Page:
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York University offers bridging program for internationally educated HR professionals

A new York University bridging program is making it easier for internationally educated Human Resources professionals to find work in their field in Canada. 
The program will help participants fill in knowledge gaps and, perhaps more importantly, help them get overcome the frustrating Catch-22 so many newcomers face—needing Canadian experience to get a job in Canada. 
"Many of the students in our [bridging programs] have masters and PhDs from their home country. They're very educated and capable," says program manager Nora Priestly. "They'd likely be able to learn what they need on the job, but not having that Canadian experience is a big barrier."
In addition to helping immigrants get experience and connect with employers, the new HR program also provides students with language instruction and skill upgrades. But because the program is individually tailored to each student, every participants get only what he or she needs. 
"You don't need Accounting 101 when you were an accountant in your home country. But you may need some very specific accounting training as in taxes," says Priestly. "Our program—like many college and university bridging programs—is very holistic and geared to each individual student."
Priestly says that while most newcomers have a command of English, they often have difficulty with sector-specfic terminology. And it's exactly this more nuanced English education that bridging programs can provide.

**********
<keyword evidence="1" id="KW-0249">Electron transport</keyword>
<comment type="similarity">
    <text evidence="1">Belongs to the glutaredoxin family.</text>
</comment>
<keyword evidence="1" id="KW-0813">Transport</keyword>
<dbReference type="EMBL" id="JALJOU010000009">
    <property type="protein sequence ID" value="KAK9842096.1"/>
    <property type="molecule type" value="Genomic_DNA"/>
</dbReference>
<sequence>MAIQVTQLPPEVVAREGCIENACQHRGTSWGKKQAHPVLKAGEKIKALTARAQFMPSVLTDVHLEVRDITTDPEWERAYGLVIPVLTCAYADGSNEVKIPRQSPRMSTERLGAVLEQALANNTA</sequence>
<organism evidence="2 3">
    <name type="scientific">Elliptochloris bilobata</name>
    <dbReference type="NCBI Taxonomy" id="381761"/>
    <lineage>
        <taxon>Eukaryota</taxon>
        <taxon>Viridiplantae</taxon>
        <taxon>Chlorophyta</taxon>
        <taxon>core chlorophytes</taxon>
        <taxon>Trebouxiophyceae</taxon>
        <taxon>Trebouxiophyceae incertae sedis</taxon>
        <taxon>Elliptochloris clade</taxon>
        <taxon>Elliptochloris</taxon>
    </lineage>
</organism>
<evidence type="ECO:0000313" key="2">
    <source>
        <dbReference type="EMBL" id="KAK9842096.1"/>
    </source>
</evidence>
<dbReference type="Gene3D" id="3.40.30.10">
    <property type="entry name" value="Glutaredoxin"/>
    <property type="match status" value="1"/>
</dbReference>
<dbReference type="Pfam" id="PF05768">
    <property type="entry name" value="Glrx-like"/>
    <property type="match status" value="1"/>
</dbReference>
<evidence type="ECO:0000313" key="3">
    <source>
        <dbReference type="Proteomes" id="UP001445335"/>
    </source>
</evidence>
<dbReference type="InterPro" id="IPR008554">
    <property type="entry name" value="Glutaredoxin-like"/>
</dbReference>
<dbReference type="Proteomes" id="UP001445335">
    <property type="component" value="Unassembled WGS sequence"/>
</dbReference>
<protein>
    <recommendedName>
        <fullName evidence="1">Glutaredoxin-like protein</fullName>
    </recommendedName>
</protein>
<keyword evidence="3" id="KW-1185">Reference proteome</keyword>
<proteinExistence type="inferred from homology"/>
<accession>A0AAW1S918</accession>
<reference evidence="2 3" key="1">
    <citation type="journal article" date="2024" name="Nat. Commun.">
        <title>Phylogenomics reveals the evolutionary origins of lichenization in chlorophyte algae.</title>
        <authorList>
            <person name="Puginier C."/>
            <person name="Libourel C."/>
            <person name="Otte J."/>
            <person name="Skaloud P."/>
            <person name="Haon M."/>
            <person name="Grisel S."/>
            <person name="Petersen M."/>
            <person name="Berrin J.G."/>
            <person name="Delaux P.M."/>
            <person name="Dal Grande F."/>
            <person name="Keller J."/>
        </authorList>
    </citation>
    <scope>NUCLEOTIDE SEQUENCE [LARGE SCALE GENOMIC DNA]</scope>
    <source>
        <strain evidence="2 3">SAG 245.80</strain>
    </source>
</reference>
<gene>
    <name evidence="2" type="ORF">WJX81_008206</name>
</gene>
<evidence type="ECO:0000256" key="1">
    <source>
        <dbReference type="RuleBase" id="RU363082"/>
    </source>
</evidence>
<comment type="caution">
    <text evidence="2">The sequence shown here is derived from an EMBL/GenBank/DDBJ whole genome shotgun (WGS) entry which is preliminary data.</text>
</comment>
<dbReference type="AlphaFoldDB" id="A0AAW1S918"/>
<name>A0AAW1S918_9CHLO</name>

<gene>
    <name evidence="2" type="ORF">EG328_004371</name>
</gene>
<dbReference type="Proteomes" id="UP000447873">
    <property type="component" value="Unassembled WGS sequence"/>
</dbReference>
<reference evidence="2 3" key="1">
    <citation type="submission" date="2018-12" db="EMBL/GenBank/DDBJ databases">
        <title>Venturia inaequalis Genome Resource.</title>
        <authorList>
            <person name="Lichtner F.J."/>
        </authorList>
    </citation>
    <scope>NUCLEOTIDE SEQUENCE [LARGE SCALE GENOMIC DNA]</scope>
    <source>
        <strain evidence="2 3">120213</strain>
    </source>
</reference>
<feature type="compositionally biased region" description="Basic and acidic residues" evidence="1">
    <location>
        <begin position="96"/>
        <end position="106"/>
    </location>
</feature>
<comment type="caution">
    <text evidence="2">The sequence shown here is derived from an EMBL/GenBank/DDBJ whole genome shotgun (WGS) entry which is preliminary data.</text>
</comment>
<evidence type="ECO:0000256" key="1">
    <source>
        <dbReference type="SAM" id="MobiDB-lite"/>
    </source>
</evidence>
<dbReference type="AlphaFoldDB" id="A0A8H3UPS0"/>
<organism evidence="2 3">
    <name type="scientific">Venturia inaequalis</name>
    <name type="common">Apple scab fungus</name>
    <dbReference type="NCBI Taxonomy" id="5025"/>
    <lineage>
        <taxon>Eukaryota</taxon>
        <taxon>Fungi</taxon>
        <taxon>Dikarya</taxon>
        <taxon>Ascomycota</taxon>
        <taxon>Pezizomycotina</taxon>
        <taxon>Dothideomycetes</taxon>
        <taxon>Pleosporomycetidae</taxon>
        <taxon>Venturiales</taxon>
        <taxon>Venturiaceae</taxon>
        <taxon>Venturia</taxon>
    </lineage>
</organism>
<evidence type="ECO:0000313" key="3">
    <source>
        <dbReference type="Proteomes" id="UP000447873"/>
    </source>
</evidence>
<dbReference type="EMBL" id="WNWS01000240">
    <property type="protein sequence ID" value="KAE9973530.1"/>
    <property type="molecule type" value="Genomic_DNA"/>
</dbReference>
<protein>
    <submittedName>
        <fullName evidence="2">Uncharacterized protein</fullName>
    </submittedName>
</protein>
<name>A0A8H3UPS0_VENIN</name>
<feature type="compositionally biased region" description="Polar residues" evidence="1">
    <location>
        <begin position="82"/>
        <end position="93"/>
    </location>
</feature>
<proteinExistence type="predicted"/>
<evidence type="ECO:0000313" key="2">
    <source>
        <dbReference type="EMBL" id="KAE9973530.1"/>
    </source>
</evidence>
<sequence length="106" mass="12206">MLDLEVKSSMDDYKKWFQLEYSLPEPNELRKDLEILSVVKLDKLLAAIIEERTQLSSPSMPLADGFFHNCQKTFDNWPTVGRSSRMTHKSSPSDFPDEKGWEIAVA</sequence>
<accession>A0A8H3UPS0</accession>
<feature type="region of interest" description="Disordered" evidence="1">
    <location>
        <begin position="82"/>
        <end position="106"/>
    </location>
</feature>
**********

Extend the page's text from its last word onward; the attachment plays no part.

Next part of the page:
"They need business English," she says. "They need the lexicon of business language that they didn't have in their home country but need to get."
York only launched the program a few months ago, but already, says Priestly, the program is attracting interest. 
"We've got a handful of students in pre-qualifying and foundation courses now. We've been offering IT and business bridging programs for three years now and we're excited to have HR in the mix."
The bridging program, like others offered at York and throughout the province, is funded by the Ontario Ministry of Citizenship and Immigration.
Writer: Katia Snukal 
Source: Nora Priestly, Program Manager, Human Resources Bridging Program, York University
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